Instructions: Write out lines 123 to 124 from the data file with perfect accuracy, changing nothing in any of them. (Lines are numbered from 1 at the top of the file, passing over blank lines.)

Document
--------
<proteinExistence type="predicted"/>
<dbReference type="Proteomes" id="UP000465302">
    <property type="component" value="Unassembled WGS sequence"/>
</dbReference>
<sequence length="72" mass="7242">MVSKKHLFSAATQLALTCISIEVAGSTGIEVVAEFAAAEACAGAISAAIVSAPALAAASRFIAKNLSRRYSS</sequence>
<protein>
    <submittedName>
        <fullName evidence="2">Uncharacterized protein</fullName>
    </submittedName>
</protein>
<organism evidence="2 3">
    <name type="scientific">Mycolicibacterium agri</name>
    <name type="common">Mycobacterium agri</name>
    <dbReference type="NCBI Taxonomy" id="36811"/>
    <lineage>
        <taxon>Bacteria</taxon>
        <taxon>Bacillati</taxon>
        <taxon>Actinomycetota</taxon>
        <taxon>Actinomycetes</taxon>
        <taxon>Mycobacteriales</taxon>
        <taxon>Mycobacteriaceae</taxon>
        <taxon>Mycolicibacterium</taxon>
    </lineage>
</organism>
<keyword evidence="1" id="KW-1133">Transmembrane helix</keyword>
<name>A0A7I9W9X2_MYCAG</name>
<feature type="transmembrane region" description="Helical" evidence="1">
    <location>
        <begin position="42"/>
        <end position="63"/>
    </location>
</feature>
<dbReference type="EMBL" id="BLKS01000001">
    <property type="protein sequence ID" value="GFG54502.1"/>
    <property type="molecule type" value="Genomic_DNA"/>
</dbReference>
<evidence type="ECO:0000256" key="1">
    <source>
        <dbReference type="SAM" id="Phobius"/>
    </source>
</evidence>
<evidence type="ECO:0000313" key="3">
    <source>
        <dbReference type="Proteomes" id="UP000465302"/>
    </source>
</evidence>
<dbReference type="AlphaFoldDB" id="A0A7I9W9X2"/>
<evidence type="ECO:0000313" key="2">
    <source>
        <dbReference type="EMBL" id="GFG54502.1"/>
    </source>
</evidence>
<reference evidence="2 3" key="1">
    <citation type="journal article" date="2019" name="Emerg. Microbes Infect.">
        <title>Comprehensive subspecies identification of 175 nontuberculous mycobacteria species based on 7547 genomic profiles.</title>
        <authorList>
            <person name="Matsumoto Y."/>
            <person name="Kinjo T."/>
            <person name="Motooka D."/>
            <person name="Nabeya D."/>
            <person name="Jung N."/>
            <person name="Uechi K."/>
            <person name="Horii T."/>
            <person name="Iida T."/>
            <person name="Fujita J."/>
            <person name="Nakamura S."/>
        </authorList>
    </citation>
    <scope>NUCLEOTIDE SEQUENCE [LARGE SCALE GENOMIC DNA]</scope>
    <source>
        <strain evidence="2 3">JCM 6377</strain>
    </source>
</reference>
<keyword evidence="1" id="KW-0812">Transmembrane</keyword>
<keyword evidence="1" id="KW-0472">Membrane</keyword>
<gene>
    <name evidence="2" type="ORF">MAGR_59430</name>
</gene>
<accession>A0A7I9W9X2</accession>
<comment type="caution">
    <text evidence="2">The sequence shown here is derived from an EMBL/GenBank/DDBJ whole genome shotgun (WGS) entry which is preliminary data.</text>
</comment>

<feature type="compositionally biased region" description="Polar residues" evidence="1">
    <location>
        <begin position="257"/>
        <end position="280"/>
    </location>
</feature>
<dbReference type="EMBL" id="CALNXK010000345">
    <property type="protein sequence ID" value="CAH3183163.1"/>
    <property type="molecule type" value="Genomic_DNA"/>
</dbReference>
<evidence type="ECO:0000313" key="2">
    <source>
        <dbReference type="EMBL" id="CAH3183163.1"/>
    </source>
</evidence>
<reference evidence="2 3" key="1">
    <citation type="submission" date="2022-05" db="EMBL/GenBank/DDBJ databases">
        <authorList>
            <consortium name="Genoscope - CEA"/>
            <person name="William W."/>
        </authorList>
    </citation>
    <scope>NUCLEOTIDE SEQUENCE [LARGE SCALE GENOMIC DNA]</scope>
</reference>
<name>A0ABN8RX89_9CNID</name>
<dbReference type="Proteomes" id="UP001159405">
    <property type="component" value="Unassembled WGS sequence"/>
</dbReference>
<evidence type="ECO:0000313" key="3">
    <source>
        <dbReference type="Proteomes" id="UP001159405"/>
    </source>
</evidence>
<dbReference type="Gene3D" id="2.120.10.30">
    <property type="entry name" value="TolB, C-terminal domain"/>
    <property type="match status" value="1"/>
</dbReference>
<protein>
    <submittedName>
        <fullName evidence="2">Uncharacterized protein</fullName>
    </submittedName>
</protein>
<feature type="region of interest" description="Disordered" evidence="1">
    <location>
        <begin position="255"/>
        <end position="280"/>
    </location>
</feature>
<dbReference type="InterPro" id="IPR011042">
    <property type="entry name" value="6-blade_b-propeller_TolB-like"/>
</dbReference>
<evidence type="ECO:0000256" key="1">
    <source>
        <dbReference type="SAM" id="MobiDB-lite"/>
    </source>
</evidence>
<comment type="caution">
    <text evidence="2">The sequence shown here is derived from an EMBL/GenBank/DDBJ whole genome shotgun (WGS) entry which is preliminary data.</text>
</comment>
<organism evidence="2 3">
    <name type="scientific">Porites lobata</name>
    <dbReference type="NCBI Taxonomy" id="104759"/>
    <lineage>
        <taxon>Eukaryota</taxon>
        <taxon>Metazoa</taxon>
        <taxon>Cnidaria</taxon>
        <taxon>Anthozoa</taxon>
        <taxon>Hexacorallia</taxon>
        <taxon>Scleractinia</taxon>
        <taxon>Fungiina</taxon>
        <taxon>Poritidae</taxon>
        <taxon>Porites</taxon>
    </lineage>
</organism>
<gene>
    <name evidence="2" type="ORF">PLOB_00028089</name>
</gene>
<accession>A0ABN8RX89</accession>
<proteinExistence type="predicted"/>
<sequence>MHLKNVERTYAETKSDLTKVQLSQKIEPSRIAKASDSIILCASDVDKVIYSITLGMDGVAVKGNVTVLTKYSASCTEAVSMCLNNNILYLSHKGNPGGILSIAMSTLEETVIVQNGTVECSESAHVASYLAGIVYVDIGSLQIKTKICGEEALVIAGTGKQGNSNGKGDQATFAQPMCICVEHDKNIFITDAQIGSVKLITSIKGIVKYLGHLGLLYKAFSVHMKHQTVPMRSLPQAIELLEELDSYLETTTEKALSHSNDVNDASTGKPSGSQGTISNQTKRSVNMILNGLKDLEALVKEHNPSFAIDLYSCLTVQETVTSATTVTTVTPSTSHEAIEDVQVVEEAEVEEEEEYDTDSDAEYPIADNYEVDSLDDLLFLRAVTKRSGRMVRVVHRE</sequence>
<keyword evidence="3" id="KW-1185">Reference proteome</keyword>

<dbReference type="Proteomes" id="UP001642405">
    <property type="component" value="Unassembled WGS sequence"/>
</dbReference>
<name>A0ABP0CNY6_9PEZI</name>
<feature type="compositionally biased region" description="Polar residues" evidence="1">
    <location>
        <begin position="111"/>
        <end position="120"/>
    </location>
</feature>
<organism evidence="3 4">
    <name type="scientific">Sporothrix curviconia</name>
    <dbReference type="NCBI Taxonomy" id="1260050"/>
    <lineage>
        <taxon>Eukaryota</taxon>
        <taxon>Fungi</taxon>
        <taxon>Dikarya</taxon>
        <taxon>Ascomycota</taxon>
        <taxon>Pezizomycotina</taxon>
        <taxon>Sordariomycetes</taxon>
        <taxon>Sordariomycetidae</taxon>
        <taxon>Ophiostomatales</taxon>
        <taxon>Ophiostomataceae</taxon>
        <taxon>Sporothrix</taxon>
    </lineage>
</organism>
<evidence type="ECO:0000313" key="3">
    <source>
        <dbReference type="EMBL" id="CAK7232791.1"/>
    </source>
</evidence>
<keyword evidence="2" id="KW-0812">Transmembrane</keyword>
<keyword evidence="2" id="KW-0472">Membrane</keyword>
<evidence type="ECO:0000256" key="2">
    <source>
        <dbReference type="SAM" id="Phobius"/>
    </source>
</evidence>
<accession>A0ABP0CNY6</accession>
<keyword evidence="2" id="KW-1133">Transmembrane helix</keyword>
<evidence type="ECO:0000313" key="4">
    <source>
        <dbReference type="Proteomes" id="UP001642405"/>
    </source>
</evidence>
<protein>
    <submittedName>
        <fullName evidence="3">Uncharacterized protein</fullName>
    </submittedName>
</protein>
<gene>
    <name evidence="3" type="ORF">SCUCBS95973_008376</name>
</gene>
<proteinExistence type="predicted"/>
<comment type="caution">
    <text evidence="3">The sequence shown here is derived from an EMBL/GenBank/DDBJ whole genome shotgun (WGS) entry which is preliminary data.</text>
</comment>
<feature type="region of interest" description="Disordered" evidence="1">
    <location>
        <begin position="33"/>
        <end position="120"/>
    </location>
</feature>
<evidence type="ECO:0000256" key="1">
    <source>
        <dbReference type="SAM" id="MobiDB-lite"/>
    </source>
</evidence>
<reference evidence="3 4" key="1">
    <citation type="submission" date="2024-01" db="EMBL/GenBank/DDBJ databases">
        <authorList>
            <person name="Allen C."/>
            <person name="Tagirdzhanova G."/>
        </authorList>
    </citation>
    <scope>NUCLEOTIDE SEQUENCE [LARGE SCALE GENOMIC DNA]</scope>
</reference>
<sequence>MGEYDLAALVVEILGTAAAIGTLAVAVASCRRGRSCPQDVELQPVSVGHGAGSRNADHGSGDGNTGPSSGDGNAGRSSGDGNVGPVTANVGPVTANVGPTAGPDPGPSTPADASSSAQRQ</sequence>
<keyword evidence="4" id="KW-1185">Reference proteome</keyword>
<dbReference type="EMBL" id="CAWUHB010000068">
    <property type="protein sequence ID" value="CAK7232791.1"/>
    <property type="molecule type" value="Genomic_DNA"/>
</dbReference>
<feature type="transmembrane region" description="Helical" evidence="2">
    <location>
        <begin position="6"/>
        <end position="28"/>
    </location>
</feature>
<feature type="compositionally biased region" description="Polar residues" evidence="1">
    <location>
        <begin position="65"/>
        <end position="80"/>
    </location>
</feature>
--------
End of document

    </submittedName>
</protein>